Spent most of the afternoon replacing the head gasket in my Craftsman lawn tractor which I use for blowing snow in the winter. You might remember this - it was a freebie, and when I got it home and pulled the cover off the top of the engine I was greeted with this mess:
It was packed in solid and was not a fresh nest - it has some oil soaked into it as well as dirt through out which told me that the engine had been run a fair amount with the nest in place.
I cleaned it all out and repaired the chewed-off kill switch wire and amazingly enough, the tractor ran great. I mowed grass with it that summer and cleared my driveway all winter with no problems.
Over this summer, however, I started noticing a chuffing sound under the hood when it was cranked over or as it slowed down when the engine was shut off - a head gasket leak. I was not surprised in the least, given the abuse it saw. That it ran this long with no issues is a testament to the durability of the Command line of Kohler engines.
With winter approaching, I knew I'd have to repair the leaking gasket. I found one on eBay (genuine Kohler factory part) for $10 and free shipping. Today was the day to make the swap. I've never worked on an overhead valve small engine before, but I had a factory repair manual and I'm pretty handy, so I wasn't too concerned.
With the hood off and the front wheels up on a set of car ramps for easier access, here's where we start:
Blower shroud and valve cover off. I don't think I have EVER seen an engine that was so clean inside. Wow! I think you could eat off of that.
I cleaned the nest out, yes, but look at what probably years of exposure to mouse urine before I got it has done to the cylinder fins. Yuck.
Head is off. Do you see the problem? Luckily, the marks are just that and not channels cut into the head like I thought they were at first. THAT wouldn't have been good.
And, the cylinder with the gasket still attached:
A closeup of the cylinder wall. Looks great, with the cross hatch still visible. Again, a testament to the Command line of engines for it to be in this condition.
After lots and lots of cleaning with a razor blade to get the gasket remnants off of the head and block as well as a general decarbonizing of the piston and cleanup of the tinwork, assembly was pretty much the reverse of disassembly.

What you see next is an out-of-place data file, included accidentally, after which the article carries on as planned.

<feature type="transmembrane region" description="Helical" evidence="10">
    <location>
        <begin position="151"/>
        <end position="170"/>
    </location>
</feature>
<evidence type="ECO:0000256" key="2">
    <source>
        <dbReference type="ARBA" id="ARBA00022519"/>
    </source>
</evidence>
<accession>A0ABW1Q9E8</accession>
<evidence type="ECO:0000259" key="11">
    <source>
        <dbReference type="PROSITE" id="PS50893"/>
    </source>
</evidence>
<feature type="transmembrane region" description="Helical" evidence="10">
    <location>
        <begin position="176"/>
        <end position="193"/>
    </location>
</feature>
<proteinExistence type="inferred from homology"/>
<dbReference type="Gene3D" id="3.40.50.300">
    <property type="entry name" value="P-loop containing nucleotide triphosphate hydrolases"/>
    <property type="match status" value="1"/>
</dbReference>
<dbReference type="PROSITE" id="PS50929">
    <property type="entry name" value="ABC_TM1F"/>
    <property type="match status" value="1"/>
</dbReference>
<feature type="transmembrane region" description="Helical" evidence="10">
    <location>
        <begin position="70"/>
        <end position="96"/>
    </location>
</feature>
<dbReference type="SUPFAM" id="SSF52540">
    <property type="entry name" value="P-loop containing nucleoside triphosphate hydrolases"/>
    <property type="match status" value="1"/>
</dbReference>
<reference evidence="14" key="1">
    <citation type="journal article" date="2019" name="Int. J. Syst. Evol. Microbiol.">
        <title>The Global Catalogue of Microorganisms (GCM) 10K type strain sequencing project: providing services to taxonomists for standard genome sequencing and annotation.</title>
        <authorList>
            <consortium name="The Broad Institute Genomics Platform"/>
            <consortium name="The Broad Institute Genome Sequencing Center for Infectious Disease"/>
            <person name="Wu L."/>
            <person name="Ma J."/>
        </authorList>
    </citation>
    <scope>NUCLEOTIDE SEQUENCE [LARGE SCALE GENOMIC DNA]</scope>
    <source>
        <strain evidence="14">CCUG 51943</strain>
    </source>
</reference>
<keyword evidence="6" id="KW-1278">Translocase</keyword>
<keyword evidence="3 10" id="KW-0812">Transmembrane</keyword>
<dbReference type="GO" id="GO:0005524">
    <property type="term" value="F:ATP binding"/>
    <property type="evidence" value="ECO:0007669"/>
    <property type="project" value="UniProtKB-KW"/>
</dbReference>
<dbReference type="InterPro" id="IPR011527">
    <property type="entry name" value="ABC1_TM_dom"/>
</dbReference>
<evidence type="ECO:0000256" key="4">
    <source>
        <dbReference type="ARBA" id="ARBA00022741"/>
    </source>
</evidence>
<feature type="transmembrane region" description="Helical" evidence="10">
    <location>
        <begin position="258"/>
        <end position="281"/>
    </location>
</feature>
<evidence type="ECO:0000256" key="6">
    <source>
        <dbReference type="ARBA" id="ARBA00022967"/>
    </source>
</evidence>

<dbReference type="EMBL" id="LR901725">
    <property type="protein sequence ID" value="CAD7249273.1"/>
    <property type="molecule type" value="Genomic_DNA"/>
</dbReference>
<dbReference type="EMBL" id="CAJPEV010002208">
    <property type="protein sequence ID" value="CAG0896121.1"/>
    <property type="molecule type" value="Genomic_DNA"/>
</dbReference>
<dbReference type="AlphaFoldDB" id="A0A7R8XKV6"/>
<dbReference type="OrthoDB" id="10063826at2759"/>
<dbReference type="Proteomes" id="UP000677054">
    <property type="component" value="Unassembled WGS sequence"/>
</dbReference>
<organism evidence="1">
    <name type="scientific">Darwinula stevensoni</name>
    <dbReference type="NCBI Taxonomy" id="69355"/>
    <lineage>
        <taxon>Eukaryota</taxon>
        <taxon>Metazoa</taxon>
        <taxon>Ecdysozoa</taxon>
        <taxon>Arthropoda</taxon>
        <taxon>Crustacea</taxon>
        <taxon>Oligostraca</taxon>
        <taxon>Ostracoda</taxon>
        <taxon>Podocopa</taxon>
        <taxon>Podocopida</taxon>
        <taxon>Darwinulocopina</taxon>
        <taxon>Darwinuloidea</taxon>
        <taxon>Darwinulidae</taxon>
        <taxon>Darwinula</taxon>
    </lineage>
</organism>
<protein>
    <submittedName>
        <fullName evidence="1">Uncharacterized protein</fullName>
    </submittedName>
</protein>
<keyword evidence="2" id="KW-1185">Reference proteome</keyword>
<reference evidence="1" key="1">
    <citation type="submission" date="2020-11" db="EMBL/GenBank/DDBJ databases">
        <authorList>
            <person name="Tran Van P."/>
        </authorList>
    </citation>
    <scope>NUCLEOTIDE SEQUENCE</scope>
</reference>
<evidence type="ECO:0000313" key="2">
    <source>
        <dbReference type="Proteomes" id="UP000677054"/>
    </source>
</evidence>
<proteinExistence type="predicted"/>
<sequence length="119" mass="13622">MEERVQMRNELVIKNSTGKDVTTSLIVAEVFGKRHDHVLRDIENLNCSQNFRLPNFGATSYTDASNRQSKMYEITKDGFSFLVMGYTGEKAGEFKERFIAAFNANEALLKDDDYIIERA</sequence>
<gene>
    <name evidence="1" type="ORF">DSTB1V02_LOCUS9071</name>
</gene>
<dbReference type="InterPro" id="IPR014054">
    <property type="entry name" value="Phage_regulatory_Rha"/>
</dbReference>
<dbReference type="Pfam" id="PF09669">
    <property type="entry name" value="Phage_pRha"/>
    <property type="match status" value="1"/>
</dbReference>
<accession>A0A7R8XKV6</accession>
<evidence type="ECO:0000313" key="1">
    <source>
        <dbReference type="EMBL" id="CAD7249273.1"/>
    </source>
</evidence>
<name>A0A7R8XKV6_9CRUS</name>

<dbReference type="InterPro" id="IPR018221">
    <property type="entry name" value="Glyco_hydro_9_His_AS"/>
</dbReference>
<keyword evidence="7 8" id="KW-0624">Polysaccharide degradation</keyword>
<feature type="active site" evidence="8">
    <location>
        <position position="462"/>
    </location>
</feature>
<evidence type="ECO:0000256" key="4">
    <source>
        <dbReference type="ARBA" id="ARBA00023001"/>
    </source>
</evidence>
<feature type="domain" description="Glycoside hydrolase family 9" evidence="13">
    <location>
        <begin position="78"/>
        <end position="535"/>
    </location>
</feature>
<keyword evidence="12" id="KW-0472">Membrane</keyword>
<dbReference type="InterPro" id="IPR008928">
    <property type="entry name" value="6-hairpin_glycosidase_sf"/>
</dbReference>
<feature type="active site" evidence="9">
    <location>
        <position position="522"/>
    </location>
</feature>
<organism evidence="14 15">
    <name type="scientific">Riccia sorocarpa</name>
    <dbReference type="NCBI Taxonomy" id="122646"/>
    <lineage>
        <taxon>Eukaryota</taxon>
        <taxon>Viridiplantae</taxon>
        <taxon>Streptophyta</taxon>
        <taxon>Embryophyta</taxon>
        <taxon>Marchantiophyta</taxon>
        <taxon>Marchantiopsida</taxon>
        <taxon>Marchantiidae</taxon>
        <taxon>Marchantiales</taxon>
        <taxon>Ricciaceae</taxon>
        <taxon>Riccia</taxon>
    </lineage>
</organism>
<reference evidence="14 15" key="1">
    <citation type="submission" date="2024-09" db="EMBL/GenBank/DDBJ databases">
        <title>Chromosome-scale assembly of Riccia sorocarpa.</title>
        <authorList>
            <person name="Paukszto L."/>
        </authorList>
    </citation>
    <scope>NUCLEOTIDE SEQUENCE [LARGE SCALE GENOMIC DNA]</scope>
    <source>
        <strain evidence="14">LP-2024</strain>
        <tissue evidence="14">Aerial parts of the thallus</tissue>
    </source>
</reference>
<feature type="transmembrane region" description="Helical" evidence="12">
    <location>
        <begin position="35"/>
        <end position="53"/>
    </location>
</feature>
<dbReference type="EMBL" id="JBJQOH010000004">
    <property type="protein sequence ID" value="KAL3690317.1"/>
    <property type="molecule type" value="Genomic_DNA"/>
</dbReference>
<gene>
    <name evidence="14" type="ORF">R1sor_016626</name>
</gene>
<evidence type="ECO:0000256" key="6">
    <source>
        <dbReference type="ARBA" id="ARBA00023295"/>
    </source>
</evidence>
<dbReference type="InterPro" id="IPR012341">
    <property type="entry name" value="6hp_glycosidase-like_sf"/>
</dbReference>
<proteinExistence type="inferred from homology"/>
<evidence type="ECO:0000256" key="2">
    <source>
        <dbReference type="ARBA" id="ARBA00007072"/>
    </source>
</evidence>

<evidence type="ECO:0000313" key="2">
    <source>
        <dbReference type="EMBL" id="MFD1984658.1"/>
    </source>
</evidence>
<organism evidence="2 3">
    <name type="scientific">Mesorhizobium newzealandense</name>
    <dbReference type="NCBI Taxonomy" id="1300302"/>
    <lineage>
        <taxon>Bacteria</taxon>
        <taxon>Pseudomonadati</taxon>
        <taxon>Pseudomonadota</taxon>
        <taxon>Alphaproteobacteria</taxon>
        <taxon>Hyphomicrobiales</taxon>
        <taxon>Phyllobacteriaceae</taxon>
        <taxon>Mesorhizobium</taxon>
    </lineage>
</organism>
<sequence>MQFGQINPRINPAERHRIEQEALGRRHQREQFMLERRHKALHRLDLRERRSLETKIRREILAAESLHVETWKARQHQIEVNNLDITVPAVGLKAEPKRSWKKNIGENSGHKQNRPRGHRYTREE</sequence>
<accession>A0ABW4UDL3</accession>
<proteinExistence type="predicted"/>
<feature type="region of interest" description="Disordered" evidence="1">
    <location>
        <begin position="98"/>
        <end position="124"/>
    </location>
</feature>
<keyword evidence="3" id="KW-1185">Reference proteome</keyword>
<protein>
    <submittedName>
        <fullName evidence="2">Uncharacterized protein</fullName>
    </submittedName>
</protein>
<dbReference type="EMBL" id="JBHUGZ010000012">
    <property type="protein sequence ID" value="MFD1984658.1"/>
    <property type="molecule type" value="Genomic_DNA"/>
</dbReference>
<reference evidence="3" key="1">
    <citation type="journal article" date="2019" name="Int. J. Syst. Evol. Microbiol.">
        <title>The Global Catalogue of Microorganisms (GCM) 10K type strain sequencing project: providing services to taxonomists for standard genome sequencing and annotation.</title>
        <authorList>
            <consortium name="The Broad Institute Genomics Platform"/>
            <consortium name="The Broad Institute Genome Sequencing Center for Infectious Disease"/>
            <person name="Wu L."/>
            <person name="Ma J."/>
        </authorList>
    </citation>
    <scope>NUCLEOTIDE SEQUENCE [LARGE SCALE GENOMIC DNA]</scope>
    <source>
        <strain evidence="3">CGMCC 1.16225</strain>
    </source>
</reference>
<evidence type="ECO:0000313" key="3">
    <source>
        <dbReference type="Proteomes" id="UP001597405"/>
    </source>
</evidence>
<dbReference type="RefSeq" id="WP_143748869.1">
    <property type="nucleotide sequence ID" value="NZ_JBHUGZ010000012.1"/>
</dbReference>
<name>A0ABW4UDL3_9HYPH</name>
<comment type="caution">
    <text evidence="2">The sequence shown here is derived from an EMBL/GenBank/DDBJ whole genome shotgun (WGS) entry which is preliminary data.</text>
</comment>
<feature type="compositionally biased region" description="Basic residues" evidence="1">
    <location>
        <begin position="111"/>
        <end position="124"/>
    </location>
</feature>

One thing I ran into, though - this engine has hydraulic lifters just like a typical pushrod automobile engine. Here's a picture to show how they work:
The rocker arms on this particular engine are non-adjustable; according to the manual some versions were. When I removed the head, the lifters "pumped up". In other words, the internal spring in the lifters forced the plungers (which transmit the motion of the cam lobes to the pushrods) to the maximum extension. As a result of this, when I reassembled the engine and went to start it, the engine spun over very easily, would not start, and backfired badly though the exhaust and carburetor because the lifters were not allowing the valves to close fully. The manual didn't say anything about how to deal with this. I know that with an automotive engine, you generally loosen the rocker arm adjustments and then once the engine is running you crank each one down until the tapping stops, then slowly turn one more full turn on the rocker arm adjustment to push the plungers down in the lifer bore somewhat - this gives the lifter some range of adjustment for it to do its job. You have to do it slowly to allow the oil in the lifter to bleed off past the plunger, too fast and it will leave the valve hanging open. In an engine with very little clearance between the piston and valve, you can get into trouble if you are too hasty.
My solution was to loosen up the screws that fastened the rocker arms to the head until I felt some free play in the rocker arm, than start the engine and slowly tighten each bolt down until it ran out of threads and tightened up. While this worked, it did take time and was kind of messy from all the oil being pumped up through the pushrods. I ended up stuffing some paper towels around the rockers to keep as much oil as I could from dripping onto the muffler while I slowly tightened up the bolts a fraction of a turn at a time.
With a single cylinder engine, you don't have any other cylinders to help motor the one you're working on along while the valve is hanging open until the lifter bleeds down, so I had to go slow. Too much, and the engine would die. I finally got it, though, and it runs like a top now.
Here's a video I shot that shows how the compression release works. There is an auxiliary exhaust lobe on the cam that only comes into play when the engine is stopped or turning over very slowly, like at the speed the starter would turn it over at. This cam lobe partially opens the exhaust valve at the beginning of the compression stroke, effectively reducing the compression ratio which makes it easier to turn over while still maintining enough compression to start up. As soon as the engine fires up, centrifugal force pulls that auxiliary lobe out of the way and the valves work as any normal engine would. I think it is a pretty neat idea.
It's not far removed from the function of a Jacobs engine brake, except that a Jake brake pops the exhaust valve open at the top of the compression stroke, not the bottom.
Wrapped it up just as it was getting dark - now all I need to do is get some oil and a filter, change the oil, and attach the snowblower and I'll be ready for winter.